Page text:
|Department of Engineering|
|University of Cambridge > Engineering Department > Machine Intelligence Lab|
AN INVESTIGATION INTO THE INTERACTIONS BETWEEN SPEAKER DIARISATION SYSTEMS AND AUTOMATIC SPEECH TRANSCRIPTION
S. E. Tranter, K. Yu, D. A. Reynolds, G. Evermann, D. Y. Kim and P. C. Woodland
This report looks at the tasks of speaker diarisation, namely labelling who spoke when, and Speech-To-Text (STT) transcription, namely transcribing what was said, in some audio. Many experiments are performed within the context of the 2003 RT-03s spring Rich Transcription evaluation, investigating the performance and interactions between both diarisation and STT systems in both the broadcast news (BN) and conversational telephone speech (CTS) domains.
Questions addressed include can the same segmentation system be used for both diarisation and STT? Can knowledge from one system help to improve performance in the other? Can information from one help predict how well the other will do? Can combining different aspects of different systems help improve performance? and in short what are the interactions between diarisation and STT systems? Results and conclusions are drawn from many systematic experiments, involving diarisation and STT systems from several different sites.
For CTS it was found that diarisation systems can be used as input to STT and diarisation scores can accurately predict the resulting word error rates (WERs); using information from the recogniser output can improve diarisation score and thus word error rate further; STT systems may be slightly bias towards their own segmentations, but this effect is small; and the best automatic segmentations still trailed the best manually-derived segmentations by approximately 0.6% WER.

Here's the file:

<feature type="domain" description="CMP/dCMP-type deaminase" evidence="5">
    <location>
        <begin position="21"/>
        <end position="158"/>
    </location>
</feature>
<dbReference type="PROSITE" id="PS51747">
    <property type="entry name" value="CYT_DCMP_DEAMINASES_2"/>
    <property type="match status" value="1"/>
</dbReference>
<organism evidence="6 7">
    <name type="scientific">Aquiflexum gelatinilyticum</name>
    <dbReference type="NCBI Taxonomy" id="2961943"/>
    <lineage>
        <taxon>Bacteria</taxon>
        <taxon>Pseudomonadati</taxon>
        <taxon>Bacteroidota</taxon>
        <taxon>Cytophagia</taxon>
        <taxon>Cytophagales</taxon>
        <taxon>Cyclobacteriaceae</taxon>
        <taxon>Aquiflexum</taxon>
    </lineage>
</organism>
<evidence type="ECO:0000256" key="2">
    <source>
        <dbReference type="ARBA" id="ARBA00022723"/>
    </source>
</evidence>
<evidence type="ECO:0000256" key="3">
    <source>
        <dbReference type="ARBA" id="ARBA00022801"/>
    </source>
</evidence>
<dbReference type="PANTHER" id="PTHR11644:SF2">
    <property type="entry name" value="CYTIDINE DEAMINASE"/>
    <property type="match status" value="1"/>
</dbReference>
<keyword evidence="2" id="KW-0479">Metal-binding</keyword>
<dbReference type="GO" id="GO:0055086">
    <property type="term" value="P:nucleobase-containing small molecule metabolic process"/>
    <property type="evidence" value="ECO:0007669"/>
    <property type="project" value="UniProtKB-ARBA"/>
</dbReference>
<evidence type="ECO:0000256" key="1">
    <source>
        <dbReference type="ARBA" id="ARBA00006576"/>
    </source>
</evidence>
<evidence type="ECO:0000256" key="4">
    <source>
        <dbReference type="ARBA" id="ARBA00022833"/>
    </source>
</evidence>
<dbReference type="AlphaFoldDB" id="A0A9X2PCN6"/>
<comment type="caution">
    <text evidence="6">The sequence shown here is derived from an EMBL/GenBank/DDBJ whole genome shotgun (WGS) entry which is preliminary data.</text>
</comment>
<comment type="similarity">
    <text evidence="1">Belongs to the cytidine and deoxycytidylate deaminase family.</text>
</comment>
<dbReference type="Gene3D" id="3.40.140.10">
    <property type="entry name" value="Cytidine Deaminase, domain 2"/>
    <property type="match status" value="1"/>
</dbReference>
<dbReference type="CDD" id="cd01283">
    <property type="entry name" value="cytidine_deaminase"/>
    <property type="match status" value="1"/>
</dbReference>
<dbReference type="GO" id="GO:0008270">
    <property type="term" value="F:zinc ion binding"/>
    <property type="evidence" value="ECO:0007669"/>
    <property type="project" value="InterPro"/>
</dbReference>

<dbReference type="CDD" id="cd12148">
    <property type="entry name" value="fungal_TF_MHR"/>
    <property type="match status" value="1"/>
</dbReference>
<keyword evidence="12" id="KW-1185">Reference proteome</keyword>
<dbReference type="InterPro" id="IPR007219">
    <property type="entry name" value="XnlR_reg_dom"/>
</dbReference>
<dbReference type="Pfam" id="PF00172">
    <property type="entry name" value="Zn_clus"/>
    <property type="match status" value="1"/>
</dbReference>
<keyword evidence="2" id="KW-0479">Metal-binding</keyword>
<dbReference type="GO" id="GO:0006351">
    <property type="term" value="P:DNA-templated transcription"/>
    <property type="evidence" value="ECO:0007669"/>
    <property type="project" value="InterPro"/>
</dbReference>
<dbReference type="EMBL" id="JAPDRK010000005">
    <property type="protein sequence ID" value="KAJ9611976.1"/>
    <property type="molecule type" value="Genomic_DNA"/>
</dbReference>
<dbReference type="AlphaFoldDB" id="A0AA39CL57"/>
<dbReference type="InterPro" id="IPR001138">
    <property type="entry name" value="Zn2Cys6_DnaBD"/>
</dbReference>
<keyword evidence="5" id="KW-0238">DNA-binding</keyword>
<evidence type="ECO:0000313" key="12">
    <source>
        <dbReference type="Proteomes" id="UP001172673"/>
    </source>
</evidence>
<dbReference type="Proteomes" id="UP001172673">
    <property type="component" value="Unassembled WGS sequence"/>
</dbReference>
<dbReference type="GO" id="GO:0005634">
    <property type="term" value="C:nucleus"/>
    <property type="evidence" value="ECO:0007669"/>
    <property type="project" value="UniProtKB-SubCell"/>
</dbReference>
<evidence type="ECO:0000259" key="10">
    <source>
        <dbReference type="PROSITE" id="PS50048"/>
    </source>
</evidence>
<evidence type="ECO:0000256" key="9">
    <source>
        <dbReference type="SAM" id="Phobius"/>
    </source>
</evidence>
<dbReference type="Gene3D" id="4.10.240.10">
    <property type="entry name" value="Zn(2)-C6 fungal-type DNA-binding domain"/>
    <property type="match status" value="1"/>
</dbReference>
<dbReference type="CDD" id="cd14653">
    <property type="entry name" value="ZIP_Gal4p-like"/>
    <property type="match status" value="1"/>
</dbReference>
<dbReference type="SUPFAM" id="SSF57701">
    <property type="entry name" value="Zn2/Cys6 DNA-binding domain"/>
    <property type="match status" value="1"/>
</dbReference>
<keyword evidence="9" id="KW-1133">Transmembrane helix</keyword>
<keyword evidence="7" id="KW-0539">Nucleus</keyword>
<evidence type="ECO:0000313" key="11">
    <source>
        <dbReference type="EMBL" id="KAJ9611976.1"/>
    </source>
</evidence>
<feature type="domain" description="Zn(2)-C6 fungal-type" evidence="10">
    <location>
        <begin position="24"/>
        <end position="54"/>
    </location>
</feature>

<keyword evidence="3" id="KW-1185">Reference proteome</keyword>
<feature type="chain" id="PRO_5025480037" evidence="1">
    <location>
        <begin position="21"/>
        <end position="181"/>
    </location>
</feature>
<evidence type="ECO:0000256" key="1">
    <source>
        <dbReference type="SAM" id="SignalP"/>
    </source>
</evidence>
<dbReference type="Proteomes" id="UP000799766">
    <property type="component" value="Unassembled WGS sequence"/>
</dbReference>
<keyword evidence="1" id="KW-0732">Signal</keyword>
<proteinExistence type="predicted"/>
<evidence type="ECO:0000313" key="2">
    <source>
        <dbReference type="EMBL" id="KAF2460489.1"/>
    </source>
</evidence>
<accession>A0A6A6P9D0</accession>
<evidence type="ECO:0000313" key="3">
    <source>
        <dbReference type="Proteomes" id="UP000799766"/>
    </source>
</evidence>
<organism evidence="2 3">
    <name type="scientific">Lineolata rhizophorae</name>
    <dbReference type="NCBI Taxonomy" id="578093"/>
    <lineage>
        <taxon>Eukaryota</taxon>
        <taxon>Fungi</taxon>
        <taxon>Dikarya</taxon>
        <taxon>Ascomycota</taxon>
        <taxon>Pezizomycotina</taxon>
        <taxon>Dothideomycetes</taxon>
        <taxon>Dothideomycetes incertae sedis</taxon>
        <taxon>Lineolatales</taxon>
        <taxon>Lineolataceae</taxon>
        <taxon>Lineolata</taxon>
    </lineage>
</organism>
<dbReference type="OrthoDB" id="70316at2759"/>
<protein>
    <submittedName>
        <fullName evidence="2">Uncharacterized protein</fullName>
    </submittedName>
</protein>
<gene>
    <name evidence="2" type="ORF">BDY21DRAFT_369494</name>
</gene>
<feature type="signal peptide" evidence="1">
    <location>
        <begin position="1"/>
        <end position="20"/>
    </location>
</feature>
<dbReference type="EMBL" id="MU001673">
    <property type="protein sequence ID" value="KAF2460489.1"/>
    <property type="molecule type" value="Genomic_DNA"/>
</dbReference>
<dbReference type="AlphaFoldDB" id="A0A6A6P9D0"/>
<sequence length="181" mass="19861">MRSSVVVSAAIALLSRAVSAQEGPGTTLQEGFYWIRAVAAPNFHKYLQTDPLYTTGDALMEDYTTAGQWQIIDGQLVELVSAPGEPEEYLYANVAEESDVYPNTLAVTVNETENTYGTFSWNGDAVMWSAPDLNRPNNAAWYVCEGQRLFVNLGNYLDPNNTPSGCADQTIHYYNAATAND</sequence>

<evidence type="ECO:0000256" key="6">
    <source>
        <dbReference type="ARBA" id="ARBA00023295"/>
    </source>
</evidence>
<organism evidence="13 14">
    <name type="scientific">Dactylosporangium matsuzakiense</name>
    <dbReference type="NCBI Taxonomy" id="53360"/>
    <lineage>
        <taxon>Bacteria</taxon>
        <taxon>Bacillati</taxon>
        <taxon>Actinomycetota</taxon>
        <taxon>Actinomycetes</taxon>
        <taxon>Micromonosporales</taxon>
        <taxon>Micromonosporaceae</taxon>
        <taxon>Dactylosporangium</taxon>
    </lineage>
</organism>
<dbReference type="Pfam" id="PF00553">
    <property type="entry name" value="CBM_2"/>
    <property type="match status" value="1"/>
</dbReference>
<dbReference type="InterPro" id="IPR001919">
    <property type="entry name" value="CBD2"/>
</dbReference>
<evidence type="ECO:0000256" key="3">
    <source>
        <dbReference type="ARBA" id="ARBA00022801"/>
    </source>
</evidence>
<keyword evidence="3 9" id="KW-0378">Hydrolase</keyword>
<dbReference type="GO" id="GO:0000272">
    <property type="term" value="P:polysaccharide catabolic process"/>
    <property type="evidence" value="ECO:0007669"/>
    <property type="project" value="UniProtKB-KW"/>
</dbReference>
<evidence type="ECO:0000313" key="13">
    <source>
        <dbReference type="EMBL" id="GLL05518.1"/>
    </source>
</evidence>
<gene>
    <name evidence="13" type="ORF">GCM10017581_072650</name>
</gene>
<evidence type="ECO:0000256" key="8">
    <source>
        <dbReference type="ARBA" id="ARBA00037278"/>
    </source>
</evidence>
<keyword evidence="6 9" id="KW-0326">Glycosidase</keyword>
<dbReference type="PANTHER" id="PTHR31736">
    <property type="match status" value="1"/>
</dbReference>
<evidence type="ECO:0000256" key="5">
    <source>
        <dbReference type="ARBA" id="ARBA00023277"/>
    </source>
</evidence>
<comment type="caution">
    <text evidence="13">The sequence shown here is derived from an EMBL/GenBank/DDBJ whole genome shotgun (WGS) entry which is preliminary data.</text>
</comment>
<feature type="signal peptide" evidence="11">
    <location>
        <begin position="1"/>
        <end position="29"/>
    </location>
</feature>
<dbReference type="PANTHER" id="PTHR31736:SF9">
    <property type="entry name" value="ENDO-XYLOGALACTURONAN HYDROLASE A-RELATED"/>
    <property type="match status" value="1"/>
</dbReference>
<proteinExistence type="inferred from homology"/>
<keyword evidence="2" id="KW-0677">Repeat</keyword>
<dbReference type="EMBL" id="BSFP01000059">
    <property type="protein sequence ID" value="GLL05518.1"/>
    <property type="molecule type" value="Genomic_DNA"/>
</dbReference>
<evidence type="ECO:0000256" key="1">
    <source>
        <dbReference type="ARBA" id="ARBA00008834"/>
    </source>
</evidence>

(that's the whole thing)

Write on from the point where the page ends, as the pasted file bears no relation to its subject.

For BN it was found that there was no correlation between the diarisation score and the WER; automatic advert removal could be successfully achieved if contemporaneous (untranscribed) audio was available, but only helped performance if commercials were not excluded from the scoring; the CUED segmentation performed as well or better than the diarisation reference for STT, but still trailed the performance of using the STT reference segmentation by around 0.8% WER. Potential for improving both the STT and diarisation segmentations were also identified.
Finally, a hybrid diarisation system was built using CUED and MIT-LL components and shown to perform slightly better than the individual systems for the diarisation task on the development data.
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